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“There’s enough fans for all of us out here. By being authentic to yourself, whether it’s being proud of your Jewish heritage, style or charity work, people are inspired by you doing something different. A lot of people have passions, but they don’t make money from their passion.”

Q: You mention charity work as a key. How did you get involved in the specific charity work that you do?

“I did something called Soul Vey, which was a Black and Jewish-themed Friday night Shabbat with Holocaust survivors, a Black rabbi, a Orthodox rabbi, a Muslim rapper and more. It’s something no one else that’s doing. I work with an organization called Value Culture that does charitable events. We did Shabbat at an aquarium, bringing Passover Seders to Coachella and a lot of it is intermeshing cutting-edge stuff to fight anti-Semitism with interaction.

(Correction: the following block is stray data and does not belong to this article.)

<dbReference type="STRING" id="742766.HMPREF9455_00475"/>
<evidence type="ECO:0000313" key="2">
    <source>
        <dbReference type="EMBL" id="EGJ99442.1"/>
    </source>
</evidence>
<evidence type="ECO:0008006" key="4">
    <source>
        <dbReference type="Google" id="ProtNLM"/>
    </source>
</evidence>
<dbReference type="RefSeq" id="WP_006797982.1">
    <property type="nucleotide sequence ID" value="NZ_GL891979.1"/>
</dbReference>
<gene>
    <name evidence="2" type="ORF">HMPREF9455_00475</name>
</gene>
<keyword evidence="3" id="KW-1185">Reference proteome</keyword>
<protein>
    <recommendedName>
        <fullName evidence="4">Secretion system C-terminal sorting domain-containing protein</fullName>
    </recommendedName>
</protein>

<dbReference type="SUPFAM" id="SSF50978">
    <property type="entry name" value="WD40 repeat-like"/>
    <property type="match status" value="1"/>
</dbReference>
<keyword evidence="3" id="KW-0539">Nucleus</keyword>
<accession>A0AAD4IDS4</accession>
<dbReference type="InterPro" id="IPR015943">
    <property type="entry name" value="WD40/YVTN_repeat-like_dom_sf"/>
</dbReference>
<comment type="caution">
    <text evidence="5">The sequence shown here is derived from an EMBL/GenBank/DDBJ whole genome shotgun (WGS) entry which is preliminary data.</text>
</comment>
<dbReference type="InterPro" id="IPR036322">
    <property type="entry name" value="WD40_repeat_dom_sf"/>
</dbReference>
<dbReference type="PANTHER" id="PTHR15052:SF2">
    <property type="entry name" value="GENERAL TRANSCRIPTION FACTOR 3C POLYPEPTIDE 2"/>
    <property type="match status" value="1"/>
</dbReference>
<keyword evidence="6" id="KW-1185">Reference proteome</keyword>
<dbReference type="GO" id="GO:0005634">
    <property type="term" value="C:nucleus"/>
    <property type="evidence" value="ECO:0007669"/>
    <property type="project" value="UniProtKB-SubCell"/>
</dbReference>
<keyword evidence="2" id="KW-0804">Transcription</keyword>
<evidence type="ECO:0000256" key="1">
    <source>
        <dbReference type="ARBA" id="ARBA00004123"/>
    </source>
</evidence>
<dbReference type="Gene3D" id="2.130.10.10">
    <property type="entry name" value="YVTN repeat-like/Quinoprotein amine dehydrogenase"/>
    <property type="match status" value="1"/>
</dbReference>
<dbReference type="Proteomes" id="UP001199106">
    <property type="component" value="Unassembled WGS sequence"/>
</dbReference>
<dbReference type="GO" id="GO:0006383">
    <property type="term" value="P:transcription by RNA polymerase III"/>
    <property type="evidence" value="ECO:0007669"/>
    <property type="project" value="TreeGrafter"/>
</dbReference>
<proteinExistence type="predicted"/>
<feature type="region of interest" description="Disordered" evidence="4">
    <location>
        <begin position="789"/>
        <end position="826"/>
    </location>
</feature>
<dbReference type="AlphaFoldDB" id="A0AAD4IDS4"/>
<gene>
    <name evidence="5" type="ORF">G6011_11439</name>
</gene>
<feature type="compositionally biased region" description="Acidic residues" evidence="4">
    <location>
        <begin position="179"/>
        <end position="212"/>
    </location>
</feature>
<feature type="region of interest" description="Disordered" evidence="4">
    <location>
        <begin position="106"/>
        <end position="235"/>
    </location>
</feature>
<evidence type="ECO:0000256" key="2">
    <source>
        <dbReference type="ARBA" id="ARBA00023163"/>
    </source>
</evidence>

“I don’t believe in these massive organizations where you raise money to fight something that exists in the ethos. You can’t fight anti-Semitism with money. You raise money and bring people to Auschwitz – that’s what you’re better off doing and creating content. I think that’s cool and the other stuff doesn’t work.”

Q: So you see Ice Cube and Nick Cannon taking the steps to learn about their words of hate and why they are anti-Semitic. Now, they’re meeting Jews and really learning. Why do you feel there is anti-Semitism rising in the entertainment industry?

“It’s a great question. In pop culture and social justice, everyone is important. But Jews have always been on the bottom because we’ve been hated the longest, so it’s the least exciting. For Black Lives Matter, this is a recent phenomenon that’s been happening, but they’re having their moment right now. There’s certain things that are new, and it’s like being in a new relationship where you’re so excited and you’re going all-in. Then, it drowns out and you say it’s not as exciting anymore.